Of particular interest to me in this article was an analysis of the response in terms of supporting school infrastructure in order to deliver on the 2009 Right of Children to Free and Compulsory Education Act (RTE). Criteria were established with this Act to assess the implementation of mandatory requirements aimed at improving the education of children from marginalised groups, including those with disabilities or from scheduled castes or scheduled tribes. These include the setting up of libraries and the provision of drinking water and toilets, all things we would take for granted in English schools. The survey found that in the rural schools 15.2 % did not have access to drinking water and a further 4.7% had facilities but there was no water available. Whilst 1.7% had no toilets, 32.4% had toilets that were not useable and 7.6% did not have separate toilets for boys and girls. Only 9% of schools were reported as not having libraries, but a staggering 40.4% had libraries that were not being used by children.

It is difficult to be fair when viewing these figures and this situation through western eyes. Furthermore, it is wholly inappropriate that as a guest in India I should cast any condemnatory remarks in the direction of administrators and managers who are trying to juggle priorities in education with those in areas such as environment and transport, often under challenging circumstances. Figures such as those above are particularly shattering when I think of the enormity of the task of supporting teachers in the development of inclusive schools. Each of these statistics reveals the day to day realities of the lives of many children, teachers and families. How can what we are doing on a small course in Bangalore possibly make a difference?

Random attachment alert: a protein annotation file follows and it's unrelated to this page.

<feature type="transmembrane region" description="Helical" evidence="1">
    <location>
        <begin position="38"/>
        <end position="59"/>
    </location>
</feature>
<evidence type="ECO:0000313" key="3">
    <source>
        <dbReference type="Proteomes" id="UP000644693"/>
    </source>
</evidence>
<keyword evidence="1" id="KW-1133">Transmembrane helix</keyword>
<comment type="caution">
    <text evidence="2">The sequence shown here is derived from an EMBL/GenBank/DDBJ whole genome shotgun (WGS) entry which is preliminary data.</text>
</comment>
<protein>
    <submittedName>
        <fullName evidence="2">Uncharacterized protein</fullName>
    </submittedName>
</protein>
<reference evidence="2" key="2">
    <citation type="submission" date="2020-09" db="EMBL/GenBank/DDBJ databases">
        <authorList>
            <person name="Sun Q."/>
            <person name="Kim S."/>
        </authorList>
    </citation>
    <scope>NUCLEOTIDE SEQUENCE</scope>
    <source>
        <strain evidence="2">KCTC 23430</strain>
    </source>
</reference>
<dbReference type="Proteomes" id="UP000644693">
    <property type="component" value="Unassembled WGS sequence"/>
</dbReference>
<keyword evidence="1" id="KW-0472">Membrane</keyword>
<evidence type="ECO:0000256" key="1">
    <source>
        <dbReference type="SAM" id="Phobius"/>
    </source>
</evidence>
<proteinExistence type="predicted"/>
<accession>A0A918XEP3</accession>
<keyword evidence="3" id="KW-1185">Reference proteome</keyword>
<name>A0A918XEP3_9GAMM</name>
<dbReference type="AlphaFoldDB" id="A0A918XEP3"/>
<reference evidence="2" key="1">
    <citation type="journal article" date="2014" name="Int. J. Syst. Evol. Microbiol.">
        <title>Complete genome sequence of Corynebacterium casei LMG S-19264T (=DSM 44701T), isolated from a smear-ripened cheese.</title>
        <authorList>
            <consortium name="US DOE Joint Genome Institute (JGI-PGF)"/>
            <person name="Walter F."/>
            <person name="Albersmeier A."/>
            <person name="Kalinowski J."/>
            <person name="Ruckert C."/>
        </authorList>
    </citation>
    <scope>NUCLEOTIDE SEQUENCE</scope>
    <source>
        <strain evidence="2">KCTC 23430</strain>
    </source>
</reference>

Every journey must begin with a single step. I can only hope that for every fifty teachers with whom we interact here in India one may go the extra mile towards changing the education system to one that is more equitable and inclusive. To do so demands resilience and fortitude. Teachers have to be activists and agents for change in a way that those in my own country can hardly imagine. The joy in working here is the knowledge that every student with whom we work on this course is making a commitment to enable children to gain access to an education that is firmly focused on their needs and those of their families and communities.

In support of this venture our students today completed activities founded upon ensuring that their pupils were able to access learning at their own level in classes of diverse need and ability. Through carefully planned lessons, the use of mind maps and the analysis of pupil needs they continued to demonstrate their dedication to learners and their ingenuity as teachers. As tutors on this course we come from a privileged background and reap the riches of working with consummate professionals. We know that we have had educational opportunities that are denied to so many with whom we work here. Yet whatever we give to our students they return with interest a thousand times.

And finally a piece of good news (that hopefully will not make the morning newspapers). Just as I was about to contrive making a dhoti out of a bedsheet in order to go out this evening my laundry was returned. This comes as a great relief to myself but even more so to the good people of Jayanagar I suspect!

Planning for diverse needs. The product of thinking

Planning for diverse needs. The product of the thinking of one group of students